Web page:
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Alain Finkielkraut and the Problem of Identity

Alain Finkielkraut and the Problem of Identity

The French Academy was founded in 1635 by Cardinal Richelieu during the reign of Louis XIII.  Its purpose was to maintain the standards of French language and literature, and it remains a bastion of French culture.  There are only forty members, and each is elected 

So Who’s Running for President?

So Who’s Running for President?

A year from now, France will be in the thick of its presidential campaign.  The first round of the election will be held on April 8, 2022; the second round, for the two who come in ahead of the pack in the first round, will 

Génération Identitaire

Génération Identitaire

While the French government’s struggle against Islamo-gauchisme has captured international  attention, the Minister of the Interior, Gérald Darminin, has made an even more significant move to dissolve the far right group Génération Identitaire (Generation Identity)–more significant, because while Islamo-gauchisme is a nonsensical caricature of the Academic Left, Génération Identitaire is real, in the sense that it actually exists.

A youth group, GI is a well-known part of the identitarian movement throughout Europe, which emerged in the early 21st century in France–an anti-immigrant, anti-Muslim assemblage that is dedicated to the preservation of the European white race and values, against the perceived threat of Muslim migrants.  Some have adopted the imagery of the medieval period, featuring the 8th-century Frankish leader Charles Martel, who won the battle of Tours against Muslim invaders in 732 CE, as a particular role model (and cosplay opportunity).  

According to José Pedro Zúquete, the group gained enormous visibility in Europe in 2012 with the posting of its dramatic “Declaration of War” (“Declaration of War” video). Mentioned by the Center for Strategic and International Studies (CSIS) as a right-wing terrorist group, it has mostly specialized in stunt propaganda–a sit-in on the roof of a mosque under construction in Poitiers in 2012, another sit-in on the roof of a welfare office in Bobigny, a suburb of Paris that is heavily populated with immigrants, in 2019.  Their members, even when arrested and tried, have generally received little or no punishment.  

They are also influenced by the “Great Replacement” ideas of Renaud Camus.  Most Americans first  heard of Camus, or at least of the concept of “Replacement,” after the Charlottesville “Unite the Right” demonstration in August, 2017. 

The medievalism, as well as Camus’s magnificent restored castle, are featured in the following video from Channel 4 in Britain. This video was posted just before the presidential election in 2017 that brought Emmanuel Macron to power.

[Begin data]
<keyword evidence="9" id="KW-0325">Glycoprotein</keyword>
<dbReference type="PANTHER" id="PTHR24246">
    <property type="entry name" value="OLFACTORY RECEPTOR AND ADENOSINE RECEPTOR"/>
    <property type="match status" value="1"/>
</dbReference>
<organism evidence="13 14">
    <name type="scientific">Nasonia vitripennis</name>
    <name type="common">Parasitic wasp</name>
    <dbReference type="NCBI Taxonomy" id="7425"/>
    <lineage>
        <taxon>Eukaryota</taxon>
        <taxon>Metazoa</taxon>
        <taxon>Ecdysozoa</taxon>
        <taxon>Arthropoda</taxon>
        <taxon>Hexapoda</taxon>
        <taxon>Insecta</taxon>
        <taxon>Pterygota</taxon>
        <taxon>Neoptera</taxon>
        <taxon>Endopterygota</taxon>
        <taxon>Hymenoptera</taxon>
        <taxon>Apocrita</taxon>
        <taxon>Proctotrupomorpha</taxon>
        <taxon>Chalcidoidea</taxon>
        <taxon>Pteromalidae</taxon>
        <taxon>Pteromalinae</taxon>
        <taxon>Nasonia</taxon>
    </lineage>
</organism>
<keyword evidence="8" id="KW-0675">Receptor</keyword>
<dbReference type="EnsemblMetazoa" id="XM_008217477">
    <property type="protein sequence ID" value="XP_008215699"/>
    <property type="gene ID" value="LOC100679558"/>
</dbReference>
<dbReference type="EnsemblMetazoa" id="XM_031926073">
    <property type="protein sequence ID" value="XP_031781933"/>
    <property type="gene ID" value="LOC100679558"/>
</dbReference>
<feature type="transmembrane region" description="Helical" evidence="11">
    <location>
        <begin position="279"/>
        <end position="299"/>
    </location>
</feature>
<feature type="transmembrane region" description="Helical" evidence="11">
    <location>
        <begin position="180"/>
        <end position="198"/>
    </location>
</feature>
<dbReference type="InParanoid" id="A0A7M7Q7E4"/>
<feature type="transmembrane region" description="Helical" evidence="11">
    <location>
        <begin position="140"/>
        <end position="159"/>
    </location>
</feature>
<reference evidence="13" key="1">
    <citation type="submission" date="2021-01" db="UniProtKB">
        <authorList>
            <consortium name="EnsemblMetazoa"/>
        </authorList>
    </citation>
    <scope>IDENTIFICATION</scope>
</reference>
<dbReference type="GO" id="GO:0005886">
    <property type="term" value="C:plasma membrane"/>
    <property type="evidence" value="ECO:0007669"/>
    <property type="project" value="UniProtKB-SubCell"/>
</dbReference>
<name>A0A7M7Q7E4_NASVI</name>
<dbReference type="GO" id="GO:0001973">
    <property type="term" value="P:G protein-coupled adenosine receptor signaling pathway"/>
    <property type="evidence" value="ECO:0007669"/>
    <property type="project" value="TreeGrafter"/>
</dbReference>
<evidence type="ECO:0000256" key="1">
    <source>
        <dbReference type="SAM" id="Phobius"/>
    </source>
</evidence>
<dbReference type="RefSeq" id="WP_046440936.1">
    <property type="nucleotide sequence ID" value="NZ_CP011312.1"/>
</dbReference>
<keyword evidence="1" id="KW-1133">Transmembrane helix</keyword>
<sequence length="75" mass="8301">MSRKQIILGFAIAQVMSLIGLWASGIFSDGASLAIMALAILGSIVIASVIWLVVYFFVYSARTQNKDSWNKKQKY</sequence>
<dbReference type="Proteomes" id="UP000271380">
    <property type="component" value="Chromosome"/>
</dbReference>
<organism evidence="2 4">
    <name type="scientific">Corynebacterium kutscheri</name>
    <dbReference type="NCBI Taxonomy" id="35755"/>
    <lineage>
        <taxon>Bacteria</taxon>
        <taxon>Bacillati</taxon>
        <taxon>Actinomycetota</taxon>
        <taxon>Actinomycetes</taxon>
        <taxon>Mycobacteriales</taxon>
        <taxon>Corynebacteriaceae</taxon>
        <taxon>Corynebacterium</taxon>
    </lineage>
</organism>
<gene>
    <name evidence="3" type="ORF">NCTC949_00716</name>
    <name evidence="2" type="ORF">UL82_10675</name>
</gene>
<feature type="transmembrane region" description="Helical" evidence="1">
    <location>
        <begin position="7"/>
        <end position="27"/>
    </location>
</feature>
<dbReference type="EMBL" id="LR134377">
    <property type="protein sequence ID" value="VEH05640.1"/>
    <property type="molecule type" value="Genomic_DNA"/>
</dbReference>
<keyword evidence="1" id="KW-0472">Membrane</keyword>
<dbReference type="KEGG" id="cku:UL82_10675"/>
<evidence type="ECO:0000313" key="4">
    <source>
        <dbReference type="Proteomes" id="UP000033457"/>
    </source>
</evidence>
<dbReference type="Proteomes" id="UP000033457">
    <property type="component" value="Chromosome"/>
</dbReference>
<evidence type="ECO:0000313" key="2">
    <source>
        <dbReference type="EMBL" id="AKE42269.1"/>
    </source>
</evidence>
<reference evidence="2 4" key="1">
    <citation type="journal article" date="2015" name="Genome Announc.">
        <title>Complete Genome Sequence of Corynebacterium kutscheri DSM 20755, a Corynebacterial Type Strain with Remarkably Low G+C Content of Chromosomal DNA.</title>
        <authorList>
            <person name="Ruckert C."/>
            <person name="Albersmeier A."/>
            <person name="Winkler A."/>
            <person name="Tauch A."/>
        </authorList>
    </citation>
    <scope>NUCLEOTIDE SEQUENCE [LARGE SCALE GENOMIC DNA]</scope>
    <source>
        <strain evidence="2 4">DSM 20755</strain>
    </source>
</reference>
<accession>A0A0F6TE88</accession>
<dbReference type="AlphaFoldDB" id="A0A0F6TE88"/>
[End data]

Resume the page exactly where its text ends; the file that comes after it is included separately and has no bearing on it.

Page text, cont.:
From Channel 4, UK, posted March 23, 2017, on Youtube

The Channel 4 report includes all the points of their ideology, as described by Pierre Plottu and Maxime Macé in Libération: the “remigration” of Muslims back to their country of origin, including those who have since been naturalized (they do not accept Français de papier); the “Great Replacement,” a plan cooked up by “globalized elites,” to substitute Muslim immigrants for white Europeans; a pending race war.  And despite the presence of women in the group, Plottu and Macé note that the role of women is “to make children to perpetuate the race” of their virile menfolk; all adopt the Catholic religion as an integral part of “European Identity.”  The group has loose connections with a number of neo-Nazi as well as Identitarian groups throughout Europe.  

On February 19, 2021, Interior Minister Gérald Darmanin announced that he had started the process to dissolve the group, which could happen as early as February 24.  

Darmanin released an extensive list of actions, going back a number of years–demonstrations, attacks on individuals, racist speech inciting hatred–but declared that the last straw, in effect, was a recent action in the Pyrenees to stop clandestine crossings of migrants “terrorists.”  GI had quickly released a slickly produced video to commemorate the event.  

Posted by Génération Identitaire on January 31, 2021, on Youtube.

The group had, however, taken a similar action in the Alps in 2018. So why dissolve them now? The same question was asked by the 25-year-old leader of the group, Clément Gandelin, quoted in Rfi, who argued that the government was “panicking” because they had recently taken action against Muslim groups, and thus needed to appease the Muslims by an action against the far right. 

Indeed, after the beheading of Samuel Paty, Minister Darmanin shut down, for six months, the Grand Mosque of Pantin, in a heavily Muslim quartier north of Paris.  The mosque had used its Facebook page to circulate an attack on Paty by the father of one of his students, who was angry that Paty had shown cartoons of Muhammed in a class about the freedom of speech.  The rector of the mosque expressed regret over sharing the video, stating that he had done it “out of concern for Muslim children.” In addition, as Benjamin Dodman of France24 reported, the Cheikh Yassine Collective, a pro-Hamas group, was dissolved, with little pushback, because of the group’s clear involvement in the act.  Less justifiably, the Anti-Islamophobia Collective (CCIF), a hate-group watchdog, was also shut down after the Paty attack; their webpage now only has a final statement that they are moving their operations to another country, and they are also appealing the French ban of their group to Human Rights Watch.